Margaret's Musings: Diversity makes for better communityRecently I did a story and photo package on the Junior Diversity Club. While shooting the photos I saw a young girl scamper out of the mini-van eager to get to swim lessons.
By: Margaret Ontl, Hudson Star-Observer
Recently I did a story and photo package on the Junior Diversity Club. While shooting the photos I saw a young girl scamper out of the mini-van eager to get to swim lessons. She had an even complexion, shoulder length basically straight hair and a smile as wide as her face.
What came to mind was a phrase used to describe myself when I was about her age in elementary school. I doubt it is used much anymore, and I always understood it to mean I was quite tan. It was used by family members, specifically my grandparents, as I recall. It was not offensive to me and since it was used at the end of summer it made complete sense.
“You are as brown as a berry” was often used to describe me as a youngster, who spent most of the summer outside. Not tanning, just being outside, playing, working on projects or having fun with our assortment of critters.
With the wonders of the Internet, I looked to see if I could find the origins of the phrase. To my amazement it dates back to Chaucer’s Canterbury Tales in the 14th century. It generally is accepted to mean entirely brown. There is a difference of opinion as to whether it referred to coffee beans or wheat berries, but the meaning was clear.
By now you must be wondering what this has to do with diversity. Another childhood memory will help tie with together.
I should explain that I grew up in a small, basically farm town made up of children of varied ethnic backgrounds, German, eastern European some English. None of us gave much thought to those things as we were all kids and, pardon the PC incorrectness, we were all basically “white.”
That was until the blue-eyed, blond-haired Scandinavians moved into our sleepy school district. The duo, Brent and Kristy Jensen, arrived with an attitude, and of course that made them the intrigue of the school. However, while the older girls swooned over the big brother Brent, my personal experience with Kristy was a bit different. Out went the phrase “brown as a berry” — to her I was the ‘N’ word. I don’t know that it caused me tremendous harm but it is something that I never forgot — so much for Italian, olive skin.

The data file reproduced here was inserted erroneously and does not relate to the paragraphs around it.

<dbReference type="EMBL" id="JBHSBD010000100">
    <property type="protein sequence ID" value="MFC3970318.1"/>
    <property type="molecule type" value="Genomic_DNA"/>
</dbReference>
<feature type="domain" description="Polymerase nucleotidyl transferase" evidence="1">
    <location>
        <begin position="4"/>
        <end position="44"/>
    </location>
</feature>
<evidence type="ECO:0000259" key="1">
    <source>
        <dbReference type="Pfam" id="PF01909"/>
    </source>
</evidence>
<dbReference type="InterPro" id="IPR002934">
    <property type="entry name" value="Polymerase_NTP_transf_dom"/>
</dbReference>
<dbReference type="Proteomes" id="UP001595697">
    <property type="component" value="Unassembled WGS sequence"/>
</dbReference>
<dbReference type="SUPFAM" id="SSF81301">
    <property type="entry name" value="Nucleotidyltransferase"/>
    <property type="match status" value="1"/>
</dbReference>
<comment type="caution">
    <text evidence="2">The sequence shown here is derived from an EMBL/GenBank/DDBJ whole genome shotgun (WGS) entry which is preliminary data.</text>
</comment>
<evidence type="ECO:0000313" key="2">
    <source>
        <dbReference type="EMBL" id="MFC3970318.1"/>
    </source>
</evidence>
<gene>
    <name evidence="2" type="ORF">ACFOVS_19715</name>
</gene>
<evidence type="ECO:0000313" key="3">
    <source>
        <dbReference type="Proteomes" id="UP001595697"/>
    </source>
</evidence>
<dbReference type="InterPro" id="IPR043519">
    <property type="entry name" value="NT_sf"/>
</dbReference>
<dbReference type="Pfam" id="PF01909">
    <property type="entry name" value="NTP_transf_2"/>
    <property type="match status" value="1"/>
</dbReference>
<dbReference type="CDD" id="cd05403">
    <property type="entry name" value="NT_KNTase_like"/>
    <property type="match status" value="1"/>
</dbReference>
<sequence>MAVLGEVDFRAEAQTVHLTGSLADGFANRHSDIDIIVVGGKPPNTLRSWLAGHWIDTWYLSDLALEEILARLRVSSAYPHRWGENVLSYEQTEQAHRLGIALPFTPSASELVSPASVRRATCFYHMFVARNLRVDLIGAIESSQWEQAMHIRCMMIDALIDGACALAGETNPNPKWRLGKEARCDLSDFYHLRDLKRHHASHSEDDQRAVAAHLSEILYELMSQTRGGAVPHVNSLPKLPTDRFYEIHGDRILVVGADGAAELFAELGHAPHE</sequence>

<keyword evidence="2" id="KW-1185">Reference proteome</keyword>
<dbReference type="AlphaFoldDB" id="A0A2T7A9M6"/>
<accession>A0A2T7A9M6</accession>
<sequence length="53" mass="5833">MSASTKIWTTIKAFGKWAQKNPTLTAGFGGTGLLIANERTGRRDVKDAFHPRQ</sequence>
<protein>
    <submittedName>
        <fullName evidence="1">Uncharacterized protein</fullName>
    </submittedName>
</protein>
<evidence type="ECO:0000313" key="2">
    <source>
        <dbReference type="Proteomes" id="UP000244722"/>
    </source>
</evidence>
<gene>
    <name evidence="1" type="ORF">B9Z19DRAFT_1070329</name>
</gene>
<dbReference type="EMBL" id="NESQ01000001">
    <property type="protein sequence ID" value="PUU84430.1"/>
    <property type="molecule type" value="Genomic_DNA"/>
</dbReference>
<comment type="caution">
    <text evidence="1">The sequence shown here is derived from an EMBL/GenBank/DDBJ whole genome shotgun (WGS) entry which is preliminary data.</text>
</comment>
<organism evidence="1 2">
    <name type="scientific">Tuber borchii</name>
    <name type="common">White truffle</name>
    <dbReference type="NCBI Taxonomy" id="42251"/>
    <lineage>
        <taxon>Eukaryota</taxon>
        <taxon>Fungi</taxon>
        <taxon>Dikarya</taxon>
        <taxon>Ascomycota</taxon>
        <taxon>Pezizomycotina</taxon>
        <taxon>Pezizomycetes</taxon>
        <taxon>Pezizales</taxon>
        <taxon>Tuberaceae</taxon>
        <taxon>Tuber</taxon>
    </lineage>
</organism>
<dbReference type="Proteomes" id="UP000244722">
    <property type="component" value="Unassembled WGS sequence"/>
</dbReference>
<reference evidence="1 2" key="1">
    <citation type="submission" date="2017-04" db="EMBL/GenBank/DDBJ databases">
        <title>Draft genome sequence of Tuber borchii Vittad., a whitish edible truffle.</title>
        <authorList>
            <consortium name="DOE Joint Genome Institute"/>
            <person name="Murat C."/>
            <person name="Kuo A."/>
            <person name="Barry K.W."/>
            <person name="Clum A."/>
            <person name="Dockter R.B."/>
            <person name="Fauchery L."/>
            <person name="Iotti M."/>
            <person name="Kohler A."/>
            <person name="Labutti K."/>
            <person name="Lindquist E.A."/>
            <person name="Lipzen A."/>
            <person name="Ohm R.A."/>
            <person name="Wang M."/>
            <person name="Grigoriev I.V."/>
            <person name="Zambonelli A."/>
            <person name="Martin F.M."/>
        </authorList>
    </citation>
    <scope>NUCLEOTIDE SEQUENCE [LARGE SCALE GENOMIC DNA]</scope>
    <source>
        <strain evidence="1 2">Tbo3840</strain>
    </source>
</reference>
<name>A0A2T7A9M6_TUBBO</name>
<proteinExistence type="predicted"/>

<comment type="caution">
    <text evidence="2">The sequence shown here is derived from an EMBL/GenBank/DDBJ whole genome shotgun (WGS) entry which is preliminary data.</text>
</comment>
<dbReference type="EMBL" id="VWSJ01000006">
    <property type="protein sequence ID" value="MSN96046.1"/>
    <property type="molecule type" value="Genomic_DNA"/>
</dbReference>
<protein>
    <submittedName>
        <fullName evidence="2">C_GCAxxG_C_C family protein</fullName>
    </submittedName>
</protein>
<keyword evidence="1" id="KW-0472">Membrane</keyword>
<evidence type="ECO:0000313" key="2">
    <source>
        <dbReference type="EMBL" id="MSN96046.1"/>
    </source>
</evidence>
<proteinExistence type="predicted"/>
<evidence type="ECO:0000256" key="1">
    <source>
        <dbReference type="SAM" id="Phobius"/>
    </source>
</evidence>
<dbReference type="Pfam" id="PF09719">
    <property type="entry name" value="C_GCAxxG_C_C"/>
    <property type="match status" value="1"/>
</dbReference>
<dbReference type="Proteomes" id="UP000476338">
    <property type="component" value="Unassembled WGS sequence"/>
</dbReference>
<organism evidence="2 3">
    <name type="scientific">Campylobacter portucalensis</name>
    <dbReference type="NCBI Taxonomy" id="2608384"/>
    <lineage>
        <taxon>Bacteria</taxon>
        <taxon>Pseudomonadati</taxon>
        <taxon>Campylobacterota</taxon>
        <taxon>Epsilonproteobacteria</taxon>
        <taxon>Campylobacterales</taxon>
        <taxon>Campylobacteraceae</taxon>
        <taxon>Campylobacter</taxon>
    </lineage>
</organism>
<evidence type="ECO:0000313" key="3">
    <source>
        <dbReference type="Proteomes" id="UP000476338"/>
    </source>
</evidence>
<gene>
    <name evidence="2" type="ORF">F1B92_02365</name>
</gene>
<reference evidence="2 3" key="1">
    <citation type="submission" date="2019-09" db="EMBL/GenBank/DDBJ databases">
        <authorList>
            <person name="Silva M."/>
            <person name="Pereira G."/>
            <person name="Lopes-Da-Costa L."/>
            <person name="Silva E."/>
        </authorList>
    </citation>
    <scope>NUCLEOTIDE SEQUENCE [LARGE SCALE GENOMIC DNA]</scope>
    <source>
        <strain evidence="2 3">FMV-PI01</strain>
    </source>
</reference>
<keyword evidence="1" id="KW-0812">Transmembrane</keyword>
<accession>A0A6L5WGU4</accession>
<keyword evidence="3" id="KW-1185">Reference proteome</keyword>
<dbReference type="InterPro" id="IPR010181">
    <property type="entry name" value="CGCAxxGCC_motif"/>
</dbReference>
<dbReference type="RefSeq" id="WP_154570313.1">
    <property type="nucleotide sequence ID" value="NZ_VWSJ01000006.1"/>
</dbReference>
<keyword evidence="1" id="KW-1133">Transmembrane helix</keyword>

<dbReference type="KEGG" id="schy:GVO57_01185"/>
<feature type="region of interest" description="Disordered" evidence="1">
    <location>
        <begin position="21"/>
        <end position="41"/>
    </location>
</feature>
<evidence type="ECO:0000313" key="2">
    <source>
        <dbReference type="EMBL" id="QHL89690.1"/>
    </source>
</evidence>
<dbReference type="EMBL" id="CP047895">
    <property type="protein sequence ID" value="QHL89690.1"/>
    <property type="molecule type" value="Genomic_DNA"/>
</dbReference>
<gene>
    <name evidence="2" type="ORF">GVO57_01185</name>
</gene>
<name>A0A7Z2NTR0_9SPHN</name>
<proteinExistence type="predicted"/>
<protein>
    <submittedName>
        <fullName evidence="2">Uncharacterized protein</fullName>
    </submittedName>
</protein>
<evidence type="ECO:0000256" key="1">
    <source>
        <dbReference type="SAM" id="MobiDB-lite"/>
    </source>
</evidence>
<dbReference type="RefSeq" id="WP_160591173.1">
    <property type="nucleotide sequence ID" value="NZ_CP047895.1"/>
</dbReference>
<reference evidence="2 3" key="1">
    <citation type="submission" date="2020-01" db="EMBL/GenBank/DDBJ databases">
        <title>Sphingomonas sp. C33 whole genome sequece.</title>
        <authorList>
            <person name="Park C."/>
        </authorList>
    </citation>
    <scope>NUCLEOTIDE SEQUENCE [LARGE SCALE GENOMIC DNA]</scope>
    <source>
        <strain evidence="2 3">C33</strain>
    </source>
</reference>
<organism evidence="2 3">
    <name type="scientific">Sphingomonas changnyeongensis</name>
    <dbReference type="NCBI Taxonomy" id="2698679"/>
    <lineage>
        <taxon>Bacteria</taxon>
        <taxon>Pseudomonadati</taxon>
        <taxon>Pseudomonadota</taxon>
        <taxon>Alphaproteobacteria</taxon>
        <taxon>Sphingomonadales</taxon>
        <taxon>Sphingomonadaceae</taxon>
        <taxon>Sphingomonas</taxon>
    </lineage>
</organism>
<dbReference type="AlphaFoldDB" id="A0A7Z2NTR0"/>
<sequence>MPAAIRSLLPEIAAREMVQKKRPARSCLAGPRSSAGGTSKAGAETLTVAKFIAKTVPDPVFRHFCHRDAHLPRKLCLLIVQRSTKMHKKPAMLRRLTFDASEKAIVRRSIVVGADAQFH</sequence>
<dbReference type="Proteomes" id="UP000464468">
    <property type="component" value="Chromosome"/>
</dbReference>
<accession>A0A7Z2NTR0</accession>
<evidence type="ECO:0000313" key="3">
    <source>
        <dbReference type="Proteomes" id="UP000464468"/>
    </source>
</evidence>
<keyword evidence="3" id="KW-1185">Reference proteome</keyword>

We all grew up without much benefit of cultural diversity and thankfully my parents were wise to never speak ill of other races, regardless of how they may have personally felt. That, I found, was one of the best gifts they could have given me.
It was when I took my first job in downtown Chicago, after graduating from college, that I received my first heavy dose of cultural diversity. My fellow employees were patient with me as I began a steep learning curve.
Arlene Harvey, who sat in front of me, used tomato juice cans to straighten her hair. I was absolutely certain she had gotten a hair cut when she showed up with hair that appeared only one or two inches long the very next day. She answered odd questions from this farm girl and didn’t take offense at my lack of knowledge. Our department was a rainbow of cultures, and it was fascinating to learn and observe.
Today, Hudson has students from over 13 countries attending school. This is a gift not only for their fellow students but also for the community. What an extraordinary opportunity for learning. It would be an exceptional thought if parents could wrap their minds around this.
Friends of mine once considered moving to western Wisconsin but decided they wanted their son to stay in the culturally diverse metro high school, and I more recently chatted with a parent who sent her children out of the Hudson district for the same reason.
So congratulations to the Hudson School District for literally wrapping their arms around the English language learners to give them a summer experience that not only helps them but the community as well.
Hudson will continue to be a great place to live. Di-ver-si-ty can only make it better.